19. In another case of Ved Prakash Garg Vs. Premi Devi & Ors. AIR 1997 SC 3854, the Apex Court while interpreting the provisions contained in Section 3 and 4A of the Act, as regards the liability of the employer to pay the additional amount of compensation by way of penalty imposed on the employer by the Commissioner, categorically distinguished the liability of the 'insurer' and the 'employer' by holding interalia that so far as additional amount of compensation by way penalty imposed on the insured employer by the Workmen's Commissioner under Section 4A(3)(b) is concerned, the Insurance Company would not remain liable to reimburse the said claim and it would be the liability of the insured employer alone. In view of the said ratio of the judgment of the Apex Court, it is clear that the Commissioner under W.C. Act or E.C. Act may impose certain liabilities like penalty on the insured-employer, which the insurer would not be liable to indemnify, and, therefore, also the liability of the insurer will not always be co-extensive and co-terminus with the liability of the employer. The irresistible conclusion therefore would be that the insurer will not always and invariably step into the shoes of the employer, and therefore the word 'employer' used in the third proviso to Section 30(1) of the E.C. Act could not be construed to include the 'insurer'.

20. The learned counsel Mr. Mathur for the respondents had also placed heavy reliance on the Division Bench judgment of this court in case of State of Rajasthan Vs. Smt. Rukma Devi (supra) and the judgment of Single Bench of this court in case of United India Insurance Co. Ltd. Vs. Smt. Chhoti Devi & Ors.(supra) to submit that no appeal would be maintainable unless the amount of compensation under Section 30 (1)(a) is deposited and the certificate of such deposit has been filed alongwith the appeal. In the opinion of this court the judgment of Division Bench in case of Smt. Rukma Devi (supra) would not be applicable to the facts of the present case, for the simple reason that in the said case the appeal was preferred by the State of Rajasthan under Section 30 of the W.C. Act against the order of Commissioner determining the amount payable by the appellant i.e. the State of Rajasthan to the respondent Smt. Rukma Devi, the widow of Shri Surat Singh, who had died as a result of an accident that occurred while he was crossing the railway line in the course of his employment in the PHED for reaching the pipeline for maintenance purposes. In the said case, the employer was the State Government itself who had preferred the appeal, and there was no question of filing appeal by the Insurance Company or the insurer of any vehicle, as in the instant case. The said court had no occasion to consider the issue as involved in the instant case. The State of Rajasthan in the said case being undisputedly the employer, the court had held that the mandate of proviso to Section 30 of the said Act was not fulfilled by the employer while filing the appeal under Section 30 of the said Act. Such is not the case in the instant case. The learned Single Judge in case of Smt. Chhoti Devi (supra) has followed the said judgment in case of Smt. Rukma Devi (supra) for holding that the appeal was not maintainable for want of compliance of the proviso to Section 30 of the said Act. As stated earlier, the issues involved in the said case of Smt. Rukma Devi being totally different from the issues involved in the instant case, the court does not find any substance in the submission made by the learned counsel Mr. Mathur for the respondents.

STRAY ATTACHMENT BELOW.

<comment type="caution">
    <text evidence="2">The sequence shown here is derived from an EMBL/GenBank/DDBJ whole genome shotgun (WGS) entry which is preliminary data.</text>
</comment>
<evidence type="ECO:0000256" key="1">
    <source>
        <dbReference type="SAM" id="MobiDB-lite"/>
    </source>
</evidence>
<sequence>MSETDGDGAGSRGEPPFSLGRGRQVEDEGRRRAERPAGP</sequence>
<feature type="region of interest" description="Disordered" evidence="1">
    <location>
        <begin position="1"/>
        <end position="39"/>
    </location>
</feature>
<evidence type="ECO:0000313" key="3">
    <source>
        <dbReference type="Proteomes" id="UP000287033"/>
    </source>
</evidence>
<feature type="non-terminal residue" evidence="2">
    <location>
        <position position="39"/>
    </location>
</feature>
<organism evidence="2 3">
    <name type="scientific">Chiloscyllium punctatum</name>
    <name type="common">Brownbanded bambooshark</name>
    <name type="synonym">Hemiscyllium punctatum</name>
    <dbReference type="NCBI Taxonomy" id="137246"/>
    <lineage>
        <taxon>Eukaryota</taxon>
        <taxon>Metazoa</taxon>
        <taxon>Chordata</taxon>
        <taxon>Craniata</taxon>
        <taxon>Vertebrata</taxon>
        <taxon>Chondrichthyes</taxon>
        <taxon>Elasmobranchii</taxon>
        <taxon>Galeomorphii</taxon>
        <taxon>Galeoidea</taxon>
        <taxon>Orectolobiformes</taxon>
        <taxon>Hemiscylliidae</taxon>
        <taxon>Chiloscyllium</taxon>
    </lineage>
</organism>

21. When the word 'employer' has been used in the third proviso to Section 30 (1) of the said Act, it has to be given the meaning which is general and universal in nature, and the said word must be interpreted giving effect to the policy or object of the Act, and not by any hypothetical construction, as observed by the Apex Court in case of Satheedevi (supra). If the intention of the legislature was to include the “insurer” also in the said proviso, the legislative would have used the word 'appellant' or 'the aggrieved person' in place of the word 'employer' in the said proviso. The W.C. Act has been amended time and again, and latest by the Amendment Act 45 of 2009 under which number of amendments including the title of the Act has been amended as the Employee's Compensation Act, 1923 in place of Workmen's Compensation Act, 1923, however no such amendment in the word 'employer' has been made in the third proviso to Section 30(1) of the said Act. Therefore, what the legislature has willfully omitted and expressly provided for has to be read and interpreted as it is, more particularly when there is no ambiguity in the specific word used in the Act. In that view of the matter, this court has no shadow of doubt in reaching to the conclusion that the “insurer” cannot be held synonymous to the “employer” and cannot be construed to include within the sweep of the “employer” for the purpose of proviso to Section 30(1) of the said Act. The question posed earlier therefore needs to be answered in negative, and it is held that it would not be obligatory on the part of the insurer to pre-deposit the amount of compensation payable as per the order of Commissioner passed under the said Act, before preferring an appeal under Section 30(1) of the said Act.

22. So far as the merits of the appeal are concerned, it clearly transpires from the impugned order and from the documents on record of the present appeal that the appellant-Insurance Company (original non-claimant No.2) had raised a specific contention that the deceased was not the employee of the respondent No.4 nor the vehicle in question was involved in the alleged accident. It was also contended that the death of the deceased was not caused as a result of an accident out of the use of the vehicle in question nor during the course of employment of the respondent No.4, but was caused due to electric shock as mentioned in the documents Ex.1 to Ex.6 produced before the Commissioner.